“Their present king is the most renowned warrior among the western nations. He is an outlander, an adventurer who seized the crown by force…his name is Conan, and no man can stand before him in battle.” – The Hour of the Dragon
Conan The King opens with that vivid passage and focuses on the time when Conan ascended to the throne of Aquilonia, flower of the dreaming west. This supplement for Conan: Adventures In An Age Undreamed Of brings adventurers into the courts of Aquilonia. It presents new character options, details of the kingdom, and rules to help facilitate holdings and mass warfare.
Aquilonia is perhaps the most powerful of the Hyborian kingdoms, especially with Conan on the throne. Founded by the eldest son of Bori on the ruins of Acheron, it is wealthy and accomplished, with many vassals, rivaled only by Nemedia to the east (described in Conan The Thief). While Aquilonia is doomed to fall, as are all great civilizations, at this time it tells a story of unmatched force, led to heights by a barbarian who achieved more than any “civilized” leader could. In this it is perhaps emblematic of Howard’s attitudes towards so-called civilized society.
The Gazetteer touches on the Aquilonian cultural mindset, one of arrogance born from accomplishment, but doesn’t hesitate to point out that life is not necessarily any better for the common people of the land than any of their rivals – it is a feudal system where only the worship of Mitra is encouraged and the people are heavily taxed. Built upon the ruins of ancient Acheron, the hierarchy of that old evil empire is maintained in Aquilonia’s social structure. That is, until Conan takes the throne. There’s a good overview of how his rule changes the land, with many areas players could become involved. What’s especially helpful is a short sidebar acknowledging the problems of Conan overshadowing PCs, and how to manage that.
There’s a brief overview of Aquilonian geography, though some areas like Tauran, Gunderland, Westermarck, and the Bossonian Marches are more fleshed out in Conan The Scout. Since the main focus of this book is Aquilonia itself and the nature of rulership in the Hyborian Age, this isn’t as frustrating as it could be. Those lands thematically fit better in another book, so don’t receive expansive treatment here. However, the capital city Tarantia gets a decent survey, as does the older city Shamar, built on the ruins of an Acheronian city and featuring an intriguing supernatural connection that could be the basis for an ongoing story. Naturally there are other ancient ruins about and two are given some deeper description along with story hooks.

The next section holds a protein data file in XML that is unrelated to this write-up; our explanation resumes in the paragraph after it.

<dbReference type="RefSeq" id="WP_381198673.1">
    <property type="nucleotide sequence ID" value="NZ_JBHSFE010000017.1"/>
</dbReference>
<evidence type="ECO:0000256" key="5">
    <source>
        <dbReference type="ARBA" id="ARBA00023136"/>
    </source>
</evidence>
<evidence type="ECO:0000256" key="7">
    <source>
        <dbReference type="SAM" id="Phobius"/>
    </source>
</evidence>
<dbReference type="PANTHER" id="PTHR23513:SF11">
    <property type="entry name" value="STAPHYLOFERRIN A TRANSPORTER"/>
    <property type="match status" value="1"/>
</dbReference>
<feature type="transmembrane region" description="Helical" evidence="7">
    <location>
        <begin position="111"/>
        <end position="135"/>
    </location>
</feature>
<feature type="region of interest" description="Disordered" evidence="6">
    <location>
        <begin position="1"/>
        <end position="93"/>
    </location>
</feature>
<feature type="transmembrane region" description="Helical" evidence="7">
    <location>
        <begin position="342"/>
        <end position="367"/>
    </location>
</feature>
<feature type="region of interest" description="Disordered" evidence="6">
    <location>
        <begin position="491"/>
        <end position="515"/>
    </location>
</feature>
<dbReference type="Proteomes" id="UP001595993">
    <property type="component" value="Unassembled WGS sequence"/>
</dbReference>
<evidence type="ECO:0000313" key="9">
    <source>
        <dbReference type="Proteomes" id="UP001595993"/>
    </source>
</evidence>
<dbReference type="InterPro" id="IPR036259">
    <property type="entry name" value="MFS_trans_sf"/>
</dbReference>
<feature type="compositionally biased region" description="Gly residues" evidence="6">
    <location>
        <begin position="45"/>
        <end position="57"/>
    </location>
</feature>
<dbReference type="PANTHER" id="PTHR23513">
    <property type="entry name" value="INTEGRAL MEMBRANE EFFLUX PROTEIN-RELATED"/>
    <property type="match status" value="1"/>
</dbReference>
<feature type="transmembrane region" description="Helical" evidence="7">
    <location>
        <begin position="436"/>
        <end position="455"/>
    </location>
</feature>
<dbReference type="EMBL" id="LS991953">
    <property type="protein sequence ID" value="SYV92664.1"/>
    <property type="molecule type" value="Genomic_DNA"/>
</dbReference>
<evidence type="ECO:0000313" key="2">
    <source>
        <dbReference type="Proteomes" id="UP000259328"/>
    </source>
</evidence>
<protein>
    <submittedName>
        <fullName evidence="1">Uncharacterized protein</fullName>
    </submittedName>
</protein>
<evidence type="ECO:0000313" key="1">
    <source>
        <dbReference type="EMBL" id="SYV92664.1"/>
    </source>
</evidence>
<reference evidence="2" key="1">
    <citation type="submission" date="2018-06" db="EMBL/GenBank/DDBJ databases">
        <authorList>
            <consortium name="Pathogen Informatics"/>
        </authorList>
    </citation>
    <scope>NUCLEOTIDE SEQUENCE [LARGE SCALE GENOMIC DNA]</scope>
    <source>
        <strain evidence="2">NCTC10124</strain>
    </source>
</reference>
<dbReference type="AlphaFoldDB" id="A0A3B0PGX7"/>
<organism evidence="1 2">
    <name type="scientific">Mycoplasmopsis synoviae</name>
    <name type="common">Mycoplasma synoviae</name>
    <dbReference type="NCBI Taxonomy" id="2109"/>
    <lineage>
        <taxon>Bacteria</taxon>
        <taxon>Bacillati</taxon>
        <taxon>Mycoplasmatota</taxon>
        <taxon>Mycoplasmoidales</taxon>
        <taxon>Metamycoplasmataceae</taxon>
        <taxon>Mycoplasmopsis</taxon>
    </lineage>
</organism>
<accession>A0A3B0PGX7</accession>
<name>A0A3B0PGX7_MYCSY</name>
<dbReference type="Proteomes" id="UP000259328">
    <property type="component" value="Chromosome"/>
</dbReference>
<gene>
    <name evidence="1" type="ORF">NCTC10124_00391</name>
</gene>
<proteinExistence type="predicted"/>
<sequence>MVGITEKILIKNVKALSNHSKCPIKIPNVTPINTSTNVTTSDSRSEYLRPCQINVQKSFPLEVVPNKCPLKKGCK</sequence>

As expected, this book has a focus on rulership and how to reconcile that with swords and sorcery roleplaying. “Carousing” and downtime activities become very different when you have to manage holdings between sessions; the bigger picture becomes important. After the Carousing phase, players will roll for events that occur to their kingdom. These can be anything from mundane plague or bandits, traitors in the court, the reappearance of long-lost heirs to the old monarch, or unnatural ones like cults, demons, or other things connected to dead Acheron. Because the scope has changed there is also some discussion about the movement of history, including past the Hyborian Age.
Myths and stories of the rulers of the Hyborian Age are also given an overview and are perfect for pulling story hooks. There’s also a new set of opponents and allies statted out, from the generic to named characters from the books, such as Zenobia and Pallantides, as well as Conan himself at the time of these stories.
There’s a full chapter dedicated to running Conan games at a rulership level. It covers how to get there, how to structure the game if you start there, themes, the importance of retainers and allies, feudalism, and how to handle games where conflict may occur between players due to their responsibilities or ambitions. Kingdom and faction management is abstracted and pretty straightforward, as is warfare, which extends the rules for factions to account for them harming each other in pitched battle. It may not innately have the tension of maneuvering units across a battlefield, but there’s always miniature wargaming for that.
Player characters get expanded creation rules to adjust their Homelands and Castes, with new ones included. New stories and archetypes are available, like Courtier, Knight, Minstrel, as well as new Talents that synthesize with the rules presented in this book.
Achieving rulership over a great domain is a hallmark of fantasy gaming and has been present since the early days of D&D. Not every fantasy roleplaying game includes structured rules for it, or even addresses domain-level play, as it’s not necessarily the easiest thing to emulate in a fun and engaging way. But it can provide a source for rich stories and conflicts, so I always like to see supplements (or core chapters) that focus on that style of play. Conan The King presents a simple and clear way to handle that scope of game along with an overview of the great kingdom of Aquilonia.
Conan The King can be purchased at the Modiphius Webstore or from the below Affiliate link, which helps support this website at no extra cost to you!